Updated: Dec 12, 2022
Although the computer is still far from using natural languages like the naturals (i.e., us Homo sapiens), the stumbles it falls into can give us some interesting perspective on why translators and everyone else need to handle it very warily.
William Benzon tries ChatGPT out a few times, and it makes some good old college tries (some people think it can write a pretty good undergraduate term paper, but real faculty members usually grade chatbot papers pretty low on the curve). Here it is on Steven Spielberg’s classic film Jaws. In trying to summarize the plot, it writes, among other things:
Throughout the film, the shark attacks and kills several people, including a young boy and a woman who was skinny dipping. The men eventually discover that the shark is a large great white and they set out to kill it using various methods, including using barrels to track it and using a large explosive to try to kill it.
In the end, the men are able to kill the shark, but not before it takes a significant toll on the town and its inhabitants. The film concludes with the men triumphantly returning to shore as heroes, having saved the town from the terror of the great white shark.
But, as Benzon notes, the men don't use the barrels to track the shark, but instead to tire it out by sinking a line into the shark to which they attach some empty barrels, thus forcing it to keep swimming rather than diving under water. And they don't triumphantly march to shore as heroes. At the end of the film, two men swim toward shore and then stand up as the credits role; no triumph is shown.
It seems that the AI "film critic" is simply picking up fragments of prose somewhat related to the movie from somewhere on what Al Gore called the "Information Superhighway" and tacking them onto its essay without thinking – because of course it can’t think. I have read quite a few reviews by real, human film critics that make similar mistakes, probably because they need to write their copy quickly to meet deadlines. But ChatGPT doesn’t have that excuse.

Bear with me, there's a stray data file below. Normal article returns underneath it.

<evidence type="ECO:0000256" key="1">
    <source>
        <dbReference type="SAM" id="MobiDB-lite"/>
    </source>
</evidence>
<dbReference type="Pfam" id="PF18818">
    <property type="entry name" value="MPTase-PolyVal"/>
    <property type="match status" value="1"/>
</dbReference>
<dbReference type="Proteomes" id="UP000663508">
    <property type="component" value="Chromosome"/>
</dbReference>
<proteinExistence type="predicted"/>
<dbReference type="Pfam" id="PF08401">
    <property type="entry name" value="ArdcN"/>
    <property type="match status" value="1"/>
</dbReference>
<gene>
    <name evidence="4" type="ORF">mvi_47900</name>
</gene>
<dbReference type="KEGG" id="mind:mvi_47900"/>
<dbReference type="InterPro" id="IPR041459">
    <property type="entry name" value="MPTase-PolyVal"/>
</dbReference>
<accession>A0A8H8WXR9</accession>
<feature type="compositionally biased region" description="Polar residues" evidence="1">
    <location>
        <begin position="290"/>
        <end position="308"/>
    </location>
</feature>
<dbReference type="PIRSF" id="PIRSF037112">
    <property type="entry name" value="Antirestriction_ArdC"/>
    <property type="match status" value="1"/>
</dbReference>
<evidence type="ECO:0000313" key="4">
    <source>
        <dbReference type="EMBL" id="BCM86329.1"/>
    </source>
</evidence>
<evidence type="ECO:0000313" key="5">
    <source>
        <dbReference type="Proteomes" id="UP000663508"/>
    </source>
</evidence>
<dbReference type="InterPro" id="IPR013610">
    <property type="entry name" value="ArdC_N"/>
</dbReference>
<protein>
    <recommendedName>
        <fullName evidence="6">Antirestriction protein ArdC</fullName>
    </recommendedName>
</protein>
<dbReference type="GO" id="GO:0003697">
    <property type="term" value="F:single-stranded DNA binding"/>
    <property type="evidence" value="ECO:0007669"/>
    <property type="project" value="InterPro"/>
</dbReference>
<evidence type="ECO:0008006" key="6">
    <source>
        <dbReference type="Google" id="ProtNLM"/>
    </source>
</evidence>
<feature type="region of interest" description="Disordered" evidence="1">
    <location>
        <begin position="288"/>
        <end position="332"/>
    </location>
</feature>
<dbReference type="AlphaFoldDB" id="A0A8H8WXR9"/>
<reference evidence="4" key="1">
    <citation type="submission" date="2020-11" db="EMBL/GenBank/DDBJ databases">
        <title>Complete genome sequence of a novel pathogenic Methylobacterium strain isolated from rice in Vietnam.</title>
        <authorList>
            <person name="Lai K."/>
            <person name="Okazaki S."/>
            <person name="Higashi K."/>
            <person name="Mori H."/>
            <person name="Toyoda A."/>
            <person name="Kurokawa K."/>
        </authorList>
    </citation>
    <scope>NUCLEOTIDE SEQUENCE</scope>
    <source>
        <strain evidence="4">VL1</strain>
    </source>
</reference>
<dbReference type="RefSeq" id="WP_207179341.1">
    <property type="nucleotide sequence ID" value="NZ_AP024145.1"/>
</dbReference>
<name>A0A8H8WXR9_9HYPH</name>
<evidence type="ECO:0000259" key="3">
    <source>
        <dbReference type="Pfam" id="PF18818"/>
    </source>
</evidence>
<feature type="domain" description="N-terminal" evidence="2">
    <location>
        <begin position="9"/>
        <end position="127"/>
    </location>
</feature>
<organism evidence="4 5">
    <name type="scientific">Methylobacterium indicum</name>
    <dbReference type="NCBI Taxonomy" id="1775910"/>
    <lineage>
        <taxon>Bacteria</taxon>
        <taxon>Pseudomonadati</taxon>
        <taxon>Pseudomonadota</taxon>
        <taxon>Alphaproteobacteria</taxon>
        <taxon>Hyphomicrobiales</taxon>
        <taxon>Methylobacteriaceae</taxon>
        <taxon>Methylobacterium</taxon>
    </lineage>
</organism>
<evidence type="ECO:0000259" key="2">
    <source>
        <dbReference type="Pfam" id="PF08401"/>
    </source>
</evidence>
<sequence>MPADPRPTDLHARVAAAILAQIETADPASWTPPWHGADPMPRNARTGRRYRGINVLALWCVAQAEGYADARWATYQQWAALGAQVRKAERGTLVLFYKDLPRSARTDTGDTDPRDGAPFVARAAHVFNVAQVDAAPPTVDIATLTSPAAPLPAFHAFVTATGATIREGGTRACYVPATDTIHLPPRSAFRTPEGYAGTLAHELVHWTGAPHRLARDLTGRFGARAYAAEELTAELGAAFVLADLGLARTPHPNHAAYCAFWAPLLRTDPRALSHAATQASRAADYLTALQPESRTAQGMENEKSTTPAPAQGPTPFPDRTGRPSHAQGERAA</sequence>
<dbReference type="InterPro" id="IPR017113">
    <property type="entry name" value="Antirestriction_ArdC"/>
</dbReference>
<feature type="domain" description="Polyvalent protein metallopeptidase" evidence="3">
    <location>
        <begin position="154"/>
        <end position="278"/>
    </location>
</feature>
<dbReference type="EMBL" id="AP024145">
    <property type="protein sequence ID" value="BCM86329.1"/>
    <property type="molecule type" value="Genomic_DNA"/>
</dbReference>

On the site Medium.com, Clive Thompson wrote an essay titled “On Bullshit, And AI-Generated Prose.” He gives a few examples of ChatGPT producing what seems to be “factually accurate,” but isn’t.
When it comes to facts, the AI sometimes flies off the rails spectacularly. When the biology professor Carl T. Bergstrom asked ChatGPT to write a Wikipedia entry about him, it got basic dates of his career wrong, said he’d won awards he hadn’t, and claimed he held a professorship that doesn’t even exist. When Mike Pearl asked it what color were the uniforms of Napoleon’s Royal Marines, it utterly muffed it. (And OpenAI wasn’t the only AI running afoul of facts. A few weeks ago, Meta released Galactica, an AI it claimed could summarize and sift through scientific findings, but it mangled so much basic scientific info that Meta pulled it offline after only two days.)
He asks why it makes such simple factual mistakes. He answers:
It’s probably because AI models like this do not appear to actually understand things. Having been trained on oodles of text, they’re great at grokking the patterns in how we humans wield language. That means they autocomplete text nicely, predicting the next likely phrases. They can grasp a lot of context.
But human intelligence is not merely pattern recognition and prediction. We also understand basic facts about the world in an abstract fashion, and we use that understanding to reason about the world. AI like GPT-3 cannot reason very well because it doesn’t seem to truly know any facts. It is, as the scientist Gary Marcus notes, merely the “king of pastiche," blending together snippets of language that merely sound plausible.
Thompson uses the impolite term “BS” because he is referring to Harry G. Frankfurt’s well-known book On Bullshit. Frankfurt notes that people lie when they know the truth but want to conceal it, but bullshit when they don’t care whether what they’re saying is true or false. And of course, AI doesn’t know or care about truth; it simply pastes “snippets of language” together in ways that often seem rather clever, but just as often just seem to be stupid.
Translators, however, being conscious humans, certainly want to look like geniuses at all times, and good ones do their best.